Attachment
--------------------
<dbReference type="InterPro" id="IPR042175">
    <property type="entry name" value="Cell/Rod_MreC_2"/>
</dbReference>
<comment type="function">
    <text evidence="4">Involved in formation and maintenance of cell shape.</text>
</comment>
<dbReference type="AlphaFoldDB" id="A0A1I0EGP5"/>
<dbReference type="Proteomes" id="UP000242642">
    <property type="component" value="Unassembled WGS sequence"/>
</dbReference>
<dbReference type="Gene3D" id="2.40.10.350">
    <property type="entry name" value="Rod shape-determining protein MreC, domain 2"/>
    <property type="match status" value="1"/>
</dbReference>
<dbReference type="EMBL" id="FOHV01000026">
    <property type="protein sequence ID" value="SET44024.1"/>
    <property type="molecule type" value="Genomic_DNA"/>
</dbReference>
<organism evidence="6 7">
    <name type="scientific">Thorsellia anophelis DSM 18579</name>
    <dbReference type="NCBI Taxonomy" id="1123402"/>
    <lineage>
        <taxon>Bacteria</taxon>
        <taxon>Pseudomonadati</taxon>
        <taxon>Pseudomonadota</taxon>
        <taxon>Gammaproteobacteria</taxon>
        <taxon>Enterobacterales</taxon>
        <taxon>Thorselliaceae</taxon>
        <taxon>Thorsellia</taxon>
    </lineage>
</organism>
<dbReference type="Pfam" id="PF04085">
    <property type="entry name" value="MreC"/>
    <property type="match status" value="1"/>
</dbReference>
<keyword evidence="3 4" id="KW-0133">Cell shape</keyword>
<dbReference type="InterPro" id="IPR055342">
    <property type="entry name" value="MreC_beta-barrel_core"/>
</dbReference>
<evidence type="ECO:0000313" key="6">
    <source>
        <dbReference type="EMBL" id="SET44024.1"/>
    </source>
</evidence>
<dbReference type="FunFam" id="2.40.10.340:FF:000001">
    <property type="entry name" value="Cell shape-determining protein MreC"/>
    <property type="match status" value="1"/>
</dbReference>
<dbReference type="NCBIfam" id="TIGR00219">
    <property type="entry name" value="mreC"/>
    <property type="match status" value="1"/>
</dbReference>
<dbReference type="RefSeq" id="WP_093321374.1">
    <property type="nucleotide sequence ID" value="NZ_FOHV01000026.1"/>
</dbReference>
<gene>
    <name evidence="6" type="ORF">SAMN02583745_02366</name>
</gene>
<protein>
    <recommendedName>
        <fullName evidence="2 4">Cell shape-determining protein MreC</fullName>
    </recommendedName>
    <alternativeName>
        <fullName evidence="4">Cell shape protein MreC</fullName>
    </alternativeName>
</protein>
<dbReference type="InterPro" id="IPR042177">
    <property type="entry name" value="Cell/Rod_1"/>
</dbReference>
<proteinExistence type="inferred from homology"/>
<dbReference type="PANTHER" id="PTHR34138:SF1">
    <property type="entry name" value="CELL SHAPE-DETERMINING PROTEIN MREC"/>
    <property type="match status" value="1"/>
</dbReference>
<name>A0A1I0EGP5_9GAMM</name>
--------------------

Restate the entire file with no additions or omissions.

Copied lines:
<dbReference type="InterPro" id="IPR042175">
    <property type="entry name" value="Cell/Rod_MreC_2"/>
</dbReference>
<comment type="function">
    <text evidence="4">Involved in formation and maintenance of cell shape.</text>
</comment>
<dbReference type="AlphaFoldDB" id="A0A1I0EGP5"/>
<dbReference type="Proteomes" id="UP000242642">
    <property type="component" value="Unassembled WGS sequence"/>
</dbReference>
<dbReference type="Gene3D" id="2.40.10.350">
    <property type="entry name" value="Rod shape-determining protein MreC, domain 2"/>
    <property type="match status" value="1"/>
</dbReference>
<dbReference type="EMBL" id="FOHV01000026">
    <property type="protein sequence ID" value="SET44024.1"/>
    <property type="molecule type" value="Genomic_DNA"/>
</dbReference>
<organism evidence="6 7">
    <name type="scientific">Thorsellia anophelis DSM 18579</name>
    <dbReference type="NCBI Taxonomy" id="1123402"/>
    <lineage>
        <taxon>Bacteria</taxon>
        <taxon>Pseudomonadati</taxon>
        <taxon>Pseudomonadota</taxon>
        <taxon>Gammaproteobacteria</taxon>
        <taxon>Enterobacterales</taxon>
        <taxon>Thorselliaceae</taxon>
        <taxon>Thorsellia</taxon>
    </lineage>
</organism>
<dbReference type="Pfam" id="PF04085">
    <property type="entry name" value="MreC"/>
    <property type="match status" value="1"/>
</dbReference>
<keyword evidence="3 4" id="KW-0133">Cell shape</keyword>
<dbReference type="InterPro" id="IPR055342">
    <property type="entry name" value="MreC_beta-barrel_core"/>
</dbReference>
<evidence type="ECO:0000313" key="6">
    <source>
        <dbReference type="EMBL" id="SET44024.1"/>
    </source>
</evidence>
<dbReference type="FunFam" id="2.40.10.340:FF:000001">
    <property type="entry name" value="Cell shape-determining protein MreC"/>
    <property type="match status" value="1"/>
</dbReference>
<dbReference type="NCBIfam" id="TIGR00219">
    <property type="entry name" value="mreC"/>
    <property type="match status" value="1"/>
</dbReference>
<dbReference type="RefSeq" id="WP_093321374.1">
    <property type="nucleotide sequence ID" value="NZ_FOHV01000026.1"/>
</dbReference>
<gene>
    <name evidence="6" type="ORF">SAMN02583745_02366</name>
</gene>
<protein>
    <recommendedName>
        <fullName evidence="2 4">Cell shape-determining protein MreC</fullName>
    </recommendedName>
    <alternativeName>
        <fullName evidence="4">Cell shape protein MreC</fullName>
    </alternativeName>
</protein>
<dbReference type="InterPro" id="IPR042177">
    <property type="entry name" value="Cell/Rod_1"/>
</dbReference>
<proteinExistence type="inferred from homology"/>
<dbReference type="PANTHER" id="PTHR34138:SF1">
    <property type="entry name" value="CELL SHAPE-DETERMINING PROTEIN MREC"/>
    <property type="match status" value="1"/>
</dbReference>
<name>A0A1I0EGP5_9GAMM</name>